• Fundamentally, a third world (or more recently, a developing) country would be mostly rural, have widespread poverty, have relatively high population growth, have an economy primarily based on producing products for the developed world. It, of course, can be more complex than that. An informative read about the complexities in defining a developing country can be found on The World Traveller website at
  • Historically speaking, countries that did not belong to the "first world" (US-led Western Camp) or the "second world" (USSR and its allies) comprised the "third world." But after Cold War, i.e. the disapperance of the second world as a meaningful category, the notion of third world began exclusively to refer to the "less developed countries" LDCs, which are characterized primarily by their low level of GDP (Gross Domestic Product) per capita (other criteria include life expectancy, education, energy consumption, population growth etc.) In order to differentiate the very poor countries (e.g. many Central African countries) from the avarage third world countries that are relatively wealthier (e.g. some Latin American countries), a fourth category has been added to this typology by many people: "fourth world."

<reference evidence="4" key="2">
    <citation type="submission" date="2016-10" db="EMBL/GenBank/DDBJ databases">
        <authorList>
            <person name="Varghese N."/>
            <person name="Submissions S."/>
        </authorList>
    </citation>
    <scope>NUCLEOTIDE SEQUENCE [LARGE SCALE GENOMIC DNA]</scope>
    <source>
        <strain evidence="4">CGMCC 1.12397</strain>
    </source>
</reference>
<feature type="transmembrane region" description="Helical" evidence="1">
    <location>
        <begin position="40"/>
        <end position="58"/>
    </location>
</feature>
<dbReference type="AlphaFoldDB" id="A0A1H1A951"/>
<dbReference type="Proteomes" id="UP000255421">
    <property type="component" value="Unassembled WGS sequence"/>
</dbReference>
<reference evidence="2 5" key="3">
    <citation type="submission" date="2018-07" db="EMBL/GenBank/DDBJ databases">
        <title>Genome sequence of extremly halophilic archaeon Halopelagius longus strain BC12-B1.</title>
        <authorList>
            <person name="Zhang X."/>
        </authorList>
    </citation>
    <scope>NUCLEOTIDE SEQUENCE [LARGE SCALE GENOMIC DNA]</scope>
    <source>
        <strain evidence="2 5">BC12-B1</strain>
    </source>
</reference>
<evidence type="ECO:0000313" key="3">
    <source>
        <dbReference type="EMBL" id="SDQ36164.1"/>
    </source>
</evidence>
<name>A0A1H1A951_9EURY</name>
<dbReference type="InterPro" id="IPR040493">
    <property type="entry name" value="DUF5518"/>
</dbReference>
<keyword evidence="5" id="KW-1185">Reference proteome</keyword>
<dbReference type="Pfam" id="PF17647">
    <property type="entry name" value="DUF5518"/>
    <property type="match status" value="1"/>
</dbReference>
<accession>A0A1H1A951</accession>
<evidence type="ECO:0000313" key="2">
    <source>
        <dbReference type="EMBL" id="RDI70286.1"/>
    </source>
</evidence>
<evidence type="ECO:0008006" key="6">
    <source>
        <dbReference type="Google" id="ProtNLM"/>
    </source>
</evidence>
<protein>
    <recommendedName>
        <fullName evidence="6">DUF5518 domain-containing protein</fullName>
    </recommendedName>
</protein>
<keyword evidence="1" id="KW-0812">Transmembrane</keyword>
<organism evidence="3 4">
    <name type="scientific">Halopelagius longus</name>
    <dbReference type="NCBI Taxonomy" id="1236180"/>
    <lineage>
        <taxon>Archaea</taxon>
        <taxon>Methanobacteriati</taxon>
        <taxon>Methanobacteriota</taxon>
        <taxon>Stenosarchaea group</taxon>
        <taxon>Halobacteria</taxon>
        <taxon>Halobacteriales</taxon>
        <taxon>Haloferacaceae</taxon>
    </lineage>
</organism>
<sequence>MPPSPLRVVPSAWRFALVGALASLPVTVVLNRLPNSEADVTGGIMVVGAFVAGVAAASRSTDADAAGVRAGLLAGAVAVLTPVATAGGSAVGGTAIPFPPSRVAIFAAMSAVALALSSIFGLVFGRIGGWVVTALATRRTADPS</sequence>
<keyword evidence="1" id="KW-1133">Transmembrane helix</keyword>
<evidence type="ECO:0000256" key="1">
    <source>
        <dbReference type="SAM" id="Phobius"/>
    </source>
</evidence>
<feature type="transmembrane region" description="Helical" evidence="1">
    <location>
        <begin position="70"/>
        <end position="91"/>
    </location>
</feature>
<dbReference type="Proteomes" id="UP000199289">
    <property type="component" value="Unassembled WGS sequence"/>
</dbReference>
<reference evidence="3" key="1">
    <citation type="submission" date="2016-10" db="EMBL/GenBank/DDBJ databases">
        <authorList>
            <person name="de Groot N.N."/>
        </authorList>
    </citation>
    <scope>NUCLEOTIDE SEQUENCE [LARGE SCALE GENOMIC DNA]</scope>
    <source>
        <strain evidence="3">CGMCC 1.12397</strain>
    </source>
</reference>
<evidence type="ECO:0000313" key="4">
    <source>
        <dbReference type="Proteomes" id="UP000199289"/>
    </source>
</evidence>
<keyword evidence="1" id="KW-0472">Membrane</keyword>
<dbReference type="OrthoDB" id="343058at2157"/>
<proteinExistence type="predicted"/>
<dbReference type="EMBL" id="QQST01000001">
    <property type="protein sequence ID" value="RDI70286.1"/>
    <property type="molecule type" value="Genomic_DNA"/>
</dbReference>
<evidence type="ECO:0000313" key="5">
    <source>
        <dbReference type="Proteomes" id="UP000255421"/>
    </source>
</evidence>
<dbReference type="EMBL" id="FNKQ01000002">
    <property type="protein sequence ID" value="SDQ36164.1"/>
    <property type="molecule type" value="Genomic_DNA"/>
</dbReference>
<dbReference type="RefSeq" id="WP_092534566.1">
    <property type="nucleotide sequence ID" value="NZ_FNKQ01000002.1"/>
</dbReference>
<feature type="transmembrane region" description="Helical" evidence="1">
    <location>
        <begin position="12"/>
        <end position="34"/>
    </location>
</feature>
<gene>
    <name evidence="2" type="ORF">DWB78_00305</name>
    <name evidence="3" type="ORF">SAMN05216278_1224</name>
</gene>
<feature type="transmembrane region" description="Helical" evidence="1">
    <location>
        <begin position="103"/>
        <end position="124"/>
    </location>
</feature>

• The types of laws a country has and how well those laws are enforced. How much emphasis is placed on honesty, decency and justice. Also to what extent does order and organization prevail. Its is an undeniable fact that the most advanced countries are also the most orderly and well organized.
  • Lack of high speed internet?!

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